Customs’ top three brews

  1. Costa Rican Herbazu Estate’s chocolaty mid tones
  2. The citrus and floral flavours of Kenyan AA Nduma Nyeri
  3. Brazilian Moreninha Formosa Raisin’s big heavy flavours

Jacaré do Brasil

Trancoso, Brazil

Now that the final embers of summer are dying away in the northern hemisphere it’s time to head south for a sun fix. Once an insider secret, Trancoso is fast becoming Brazil’s most popular free-spirited getaway for the country’s bohemians da elite, something that is sticking in the craw of some of the old-timers. One recently opened property that is catering to a more understated visitor is Jacaré do Brasil with its five individual villas set slightly back from the beach. The sheltered pool is an ideal spot to enjoy a post-beach drink in the evening.

Hotel Milano Scala


The Scala is billed as Milan’s first zero emissions property – energy is generated by a geothermal heat pump below street level. It features 62 rooms, including 10 suites, plus three conference rooms, reading lounge, bar and restaurant neatly laid out in a horseshoe-shaped 19th-century palazzo. Interiors were renovated by local design studio Cibic & Partners, which used boiserie in the hallways and left rooms uncluttered. The most striking detail is the wallpaper-sized prints taken from the photo archives of La Scala – the famous opera house is just around the corner, as are Monocle retail favourites Antonia Uomo and Massimo Alba.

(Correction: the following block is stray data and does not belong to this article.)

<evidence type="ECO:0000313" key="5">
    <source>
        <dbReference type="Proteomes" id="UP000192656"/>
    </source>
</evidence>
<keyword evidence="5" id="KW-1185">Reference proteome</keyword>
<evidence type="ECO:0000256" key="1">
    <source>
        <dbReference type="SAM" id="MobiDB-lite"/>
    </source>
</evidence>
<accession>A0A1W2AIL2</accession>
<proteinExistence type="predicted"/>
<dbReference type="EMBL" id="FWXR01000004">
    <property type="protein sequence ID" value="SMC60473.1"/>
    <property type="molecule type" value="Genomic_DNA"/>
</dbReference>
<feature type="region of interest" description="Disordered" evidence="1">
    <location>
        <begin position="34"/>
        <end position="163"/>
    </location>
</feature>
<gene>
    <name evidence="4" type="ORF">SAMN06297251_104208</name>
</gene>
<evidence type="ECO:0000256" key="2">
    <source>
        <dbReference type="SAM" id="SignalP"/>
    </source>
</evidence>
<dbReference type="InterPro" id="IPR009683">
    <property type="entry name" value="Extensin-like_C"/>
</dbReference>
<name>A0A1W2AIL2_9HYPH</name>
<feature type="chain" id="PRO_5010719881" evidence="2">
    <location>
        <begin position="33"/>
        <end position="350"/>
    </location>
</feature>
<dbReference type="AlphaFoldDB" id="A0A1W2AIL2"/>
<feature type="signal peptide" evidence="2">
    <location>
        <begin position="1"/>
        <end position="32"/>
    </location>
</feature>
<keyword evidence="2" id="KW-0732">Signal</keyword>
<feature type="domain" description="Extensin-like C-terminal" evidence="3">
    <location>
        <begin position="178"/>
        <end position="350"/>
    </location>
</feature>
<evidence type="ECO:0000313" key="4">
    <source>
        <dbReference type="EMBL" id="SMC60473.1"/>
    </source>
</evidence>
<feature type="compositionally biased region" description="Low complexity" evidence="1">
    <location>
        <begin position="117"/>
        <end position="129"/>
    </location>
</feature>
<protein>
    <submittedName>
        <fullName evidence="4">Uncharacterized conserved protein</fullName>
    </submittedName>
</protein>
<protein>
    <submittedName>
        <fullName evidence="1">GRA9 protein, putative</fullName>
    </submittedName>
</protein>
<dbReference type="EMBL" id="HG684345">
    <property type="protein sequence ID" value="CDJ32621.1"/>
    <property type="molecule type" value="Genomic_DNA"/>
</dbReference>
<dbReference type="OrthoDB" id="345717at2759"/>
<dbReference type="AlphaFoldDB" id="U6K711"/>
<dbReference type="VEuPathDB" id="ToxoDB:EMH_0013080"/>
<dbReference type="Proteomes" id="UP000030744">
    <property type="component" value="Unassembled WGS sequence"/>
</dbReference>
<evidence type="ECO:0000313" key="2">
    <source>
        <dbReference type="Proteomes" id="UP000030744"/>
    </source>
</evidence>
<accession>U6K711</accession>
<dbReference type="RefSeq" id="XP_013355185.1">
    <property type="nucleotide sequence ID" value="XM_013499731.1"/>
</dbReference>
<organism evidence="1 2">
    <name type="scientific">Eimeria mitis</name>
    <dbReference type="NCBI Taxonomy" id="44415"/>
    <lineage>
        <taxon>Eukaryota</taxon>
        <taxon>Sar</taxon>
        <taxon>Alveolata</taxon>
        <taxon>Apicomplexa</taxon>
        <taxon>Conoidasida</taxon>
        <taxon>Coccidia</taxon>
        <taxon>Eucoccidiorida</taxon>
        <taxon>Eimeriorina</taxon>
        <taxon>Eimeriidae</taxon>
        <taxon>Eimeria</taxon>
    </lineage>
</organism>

Best feature:

Visit the bar on the roof terrace furnished with Roda daybeds and enjoy views of the Italian Alps and the city’s changing skyline.

Poggio ai Santi


Nestling in the hills above the coastal town of San Vincenzo in Tuscany, this hideaway has been a 14-year labour of love for Dominique Curchod and his wife Francesca Vierucci. Starting out as a bed and breakfast on the family’s organic farm, today there are 12 luxurious suites as well as a restaurant, Il Sale, overseen by renowned chef Denny Braci. “The most important thing for us is to maintain the soul of the place, which is why we never rush anything,” says Vierucci, who designed all the rooms using locally sourced, natural materials. With free-standing baths on some of the balconies and secluded hammocks dotted around the landscaped grounds, this is the perfect autumn retreat.

Foot note:

Poggio Ai Santi produces its own range of wine, olive oil, honey and soaps.



Located on one of the busiest streets in Sofia, PaperCake offers a welcome pit-stop. Conceived as a bookstore and chocolaterie, the venue comes from a young team of Bulgarian artists who also run the nearby popular lounge bar A:Part:Mental. PaperCake’s two-level open-plan design uses natural materials to create a cosy ambience. Customers can choose from more than 700 books in Bulgarian, French, Spanish, German and English while sipping hot chocolate or enjoying a piece of cake made from the chocolate produced on-site.

Menu highlights

  1. Himalayan herb tea blend
  2. Organic nectars from freshly squeezed seasonal fruit
  3. Homemade chocolate cake


New York